3. Check the messages from OpenOCD in the Terminal window at the bottom of Visual Studio Code.

  4. When you see Listening on port 3333 for gdb connections, our program is ready to be started on the Blue Pill.

  5. Click Debug → Start Debugging

  6. Note: There is a bug in the debugger for Ubuntu: gdb stops with an error. To be fixed. Meanwhile you can use the command-line debugger in Ubuntu.

Building from the Command Line

  1. Build the application:

    cargo clean
    cargo check --release
    cargo build --release
  2. You should see something like:

    Finished release [optimized + debuginfo] target(s) in 1.43s
  3. Sanity check for the built application

    arm-none-eabi-readelf -h target/thumbv7m-none-eabi/release/stm32-blue-pill-rust
  4. You should see something like:

    ELF Header:
      Magic:   7f 45 4c 46 01 01 01 00 00 00 00 00 00 00 00 00
      Class:                             ELF32
      Data:                              2's complement, little endian
      Version:                           1 (current)
      OS/ABI:                            UNIX 1. System V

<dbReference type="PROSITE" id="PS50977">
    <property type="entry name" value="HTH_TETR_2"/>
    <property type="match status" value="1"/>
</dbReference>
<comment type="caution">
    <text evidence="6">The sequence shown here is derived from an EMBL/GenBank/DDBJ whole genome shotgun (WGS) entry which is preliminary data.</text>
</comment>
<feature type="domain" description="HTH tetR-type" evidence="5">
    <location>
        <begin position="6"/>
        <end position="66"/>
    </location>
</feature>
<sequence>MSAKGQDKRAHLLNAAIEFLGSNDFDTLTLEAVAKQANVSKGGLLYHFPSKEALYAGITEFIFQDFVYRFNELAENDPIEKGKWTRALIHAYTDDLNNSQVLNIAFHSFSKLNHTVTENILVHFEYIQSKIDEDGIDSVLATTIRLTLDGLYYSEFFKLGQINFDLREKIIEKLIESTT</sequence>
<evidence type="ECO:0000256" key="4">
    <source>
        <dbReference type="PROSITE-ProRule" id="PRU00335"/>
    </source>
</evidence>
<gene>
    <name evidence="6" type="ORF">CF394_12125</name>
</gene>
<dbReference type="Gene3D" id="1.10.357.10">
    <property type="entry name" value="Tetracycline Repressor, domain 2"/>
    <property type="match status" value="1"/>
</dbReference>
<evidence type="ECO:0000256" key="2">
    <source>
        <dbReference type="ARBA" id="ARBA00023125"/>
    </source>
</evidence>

ABI Version:                       0
      Type:                              EXEC (Executable file)
      Machine:                           ARM
      Version:                           0x1
      Entry point address:               0x8000cfb
      Start of program headers:          52 (bytes into file)
      Start of section headers:          258948 (bytes into file)
      Flags:                             0x5000200, Version5 EABI, soft-float ABI
      Size of this header:               52 (bytes)
      Size of program headers:           32 (bytes)
      Number of program headers:         3
      Size of section headers:           40 (bytes)
      Number of section headers:         21
      Section header string table index: 20

Debugging from the Command Line

  1. Launch OpenOCD on a terminal. Scripts are located at /usr/share/openocd/scripts

    • For Windows:

      c:\openocd\bin\openocd -f interface/stlink-v2.cfg -f target/stm32f1x.cfg
    • For Ubuntu:

      openocd -f interface/stlink-v2.cfg -f target/stm32f1x.cfg
  2. You should see something like:

    GNU MCU Eclipse 64-bits Open On-Chip Debugger 0.10.0+dev-00487-gaf359c18 (2018-05-12-19:30)
    Licensed under GNU GPL v2
    For bug reports, read http://openocd.org/doc/doxygen/bugs.html
    WARNING: interface/stlink-v2.cfg is deprecated, please switch to interface/stlink.cfg
    Info : auto-selecting first available session transport "hla_swd". To override use 'transport select <transport>'.
    Info : The selected transport took over low-level target control. The results might differ compared to plain JTAG/SWD
    adapter speed: 1000 kHz
    adapter_nsrst_delay: 100
    none separate
    Info : Listening on port 6666 for tcl connections
    Info : Listening on port 4444 for telnet connections